HSE accused of ignoring failings in disability homes

State watchdog Hiqa inspectors witness ‘inhumane or degrading treatment’

Hiqa said it was seriously concerned about standards in disability services run or funded by the HSE. Photograph: The Irish Times

Hiqa said it was seriously concerned about standards in disability services run or funded by the HSE. Photograph: The Irish Times

 

A State watchdog has accused the HSE of turning a blind eye to failings in disability homes, including degrading and inhumane treatment of residents.

In a confidential report sent to the Government, the Health Information and Quality Authority (Hiqa) said while Ireland has not ratified the UN’s Optional Protocol to the Convention against Torture, its inspectors witnessed what could be viewed as “inhumane or degrading treatment”.

Failings

The report, released to The Irish Times under the Freedom of Information Act, stated the HSE “may be aware of significant service failings” in certain centres but continued to fund them. “The funding of these services has remained unquestioned on the basis that no one else is available to take over the running of these services,” it says.

Hiqa said it was seriously concerned about standards in disability services run or funded by the HSE and said human rights were being denied in certain services where a “strong culture of neglectful care exists”.

Elsewhere, the report found the “negative, institutionalised culture” witnessed by its inspectors in certain disability homes “may in fact constitute institutional abuse”. It received specific information about allegations of staff abuse of residents in four HSE centres.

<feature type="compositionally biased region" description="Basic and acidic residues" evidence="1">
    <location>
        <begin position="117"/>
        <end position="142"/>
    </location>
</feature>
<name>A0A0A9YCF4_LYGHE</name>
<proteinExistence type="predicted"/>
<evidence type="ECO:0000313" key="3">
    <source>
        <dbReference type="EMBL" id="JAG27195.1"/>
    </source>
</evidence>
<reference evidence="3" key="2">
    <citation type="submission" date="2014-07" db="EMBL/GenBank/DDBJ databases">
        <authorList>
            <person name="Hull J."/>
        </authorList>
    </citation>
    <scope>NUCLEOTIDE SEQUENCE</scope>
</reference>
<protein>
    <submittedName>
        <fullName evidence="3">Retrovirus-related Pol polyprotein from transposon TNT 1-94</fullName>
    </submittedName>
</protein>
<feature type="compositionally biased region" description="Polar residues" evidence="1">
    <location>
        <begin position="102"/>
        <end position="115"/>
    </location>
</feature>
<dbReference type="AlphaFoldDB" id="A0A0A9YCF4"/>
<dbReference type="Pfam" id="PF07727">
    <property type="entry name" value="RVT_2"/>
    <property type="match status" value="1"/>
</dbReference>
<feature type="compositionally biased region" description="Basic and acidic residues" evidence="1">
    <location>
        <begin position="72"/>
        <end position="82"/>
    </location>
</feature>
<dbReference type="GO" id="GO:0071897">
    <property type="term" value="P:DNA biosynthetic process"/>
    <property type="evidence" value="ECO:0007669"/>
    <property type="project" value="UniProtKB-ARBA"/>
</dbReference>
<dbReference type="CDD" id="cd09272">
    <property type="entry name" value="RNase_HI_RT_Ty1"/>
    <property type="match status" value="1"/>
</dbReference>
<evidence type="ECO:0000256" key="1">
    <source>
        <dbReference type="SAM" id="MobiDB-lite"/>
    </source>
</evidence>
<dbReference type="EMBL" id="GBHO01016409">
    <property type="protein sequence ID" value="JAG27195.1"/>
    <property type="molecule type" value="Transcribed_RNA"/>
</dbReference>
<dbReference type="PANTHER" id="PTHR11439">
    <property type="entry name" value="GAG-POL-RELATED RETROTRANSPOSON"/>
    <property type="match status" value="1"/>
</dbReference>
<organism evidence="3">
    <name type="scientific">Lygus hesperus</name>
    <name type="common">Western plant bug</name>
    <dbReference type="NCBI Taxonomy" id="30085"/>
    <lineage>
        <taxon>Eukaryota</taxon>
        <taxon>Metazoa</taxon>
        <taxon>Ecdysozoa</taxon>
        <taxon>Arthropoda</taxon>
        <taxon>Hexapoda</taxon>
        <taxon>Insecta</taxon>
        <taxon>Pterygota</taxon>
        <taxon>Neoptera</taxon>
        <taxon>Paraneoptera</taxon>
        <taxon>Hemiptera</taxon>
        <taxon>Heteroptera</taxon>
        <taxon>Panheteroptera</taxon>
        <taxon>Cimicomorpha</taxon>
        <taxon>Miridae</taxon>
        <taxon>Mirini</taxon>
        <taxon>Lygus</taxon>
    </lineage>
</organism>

Challenges

In a response to questions put to it, a spokesman for the HSE said it “fully recognised” the challenges facing some residential services, in particular large institutional settings.

It said it implemented a “no-tolerance approach to any form of abuse or neglect” and had taken “swift action” to address the allegations of staff abuse of residents at the four centres cited in the Hiqa report.

The HSE said it was working with other HSE divisions and service providers to implement a programme of improvement to ensure the areas of concern identified by the watchdog are “urgently addressed” and to mitigate immediate risks.

He said a quality improvement team had visited 159 houses or units in HSE residential services for adults with intellectual disabilities to ensure the delivery of quality and safe services. He said the recent announcement of €450 million in additional capital resources over a five-year period would accelerate the transfer of people out of congregated settings.

The Department of Health said it worked closely with the HSE and Hiqa in relation to the “serious issues raised” and requested the HSE develop action plans to address the issues.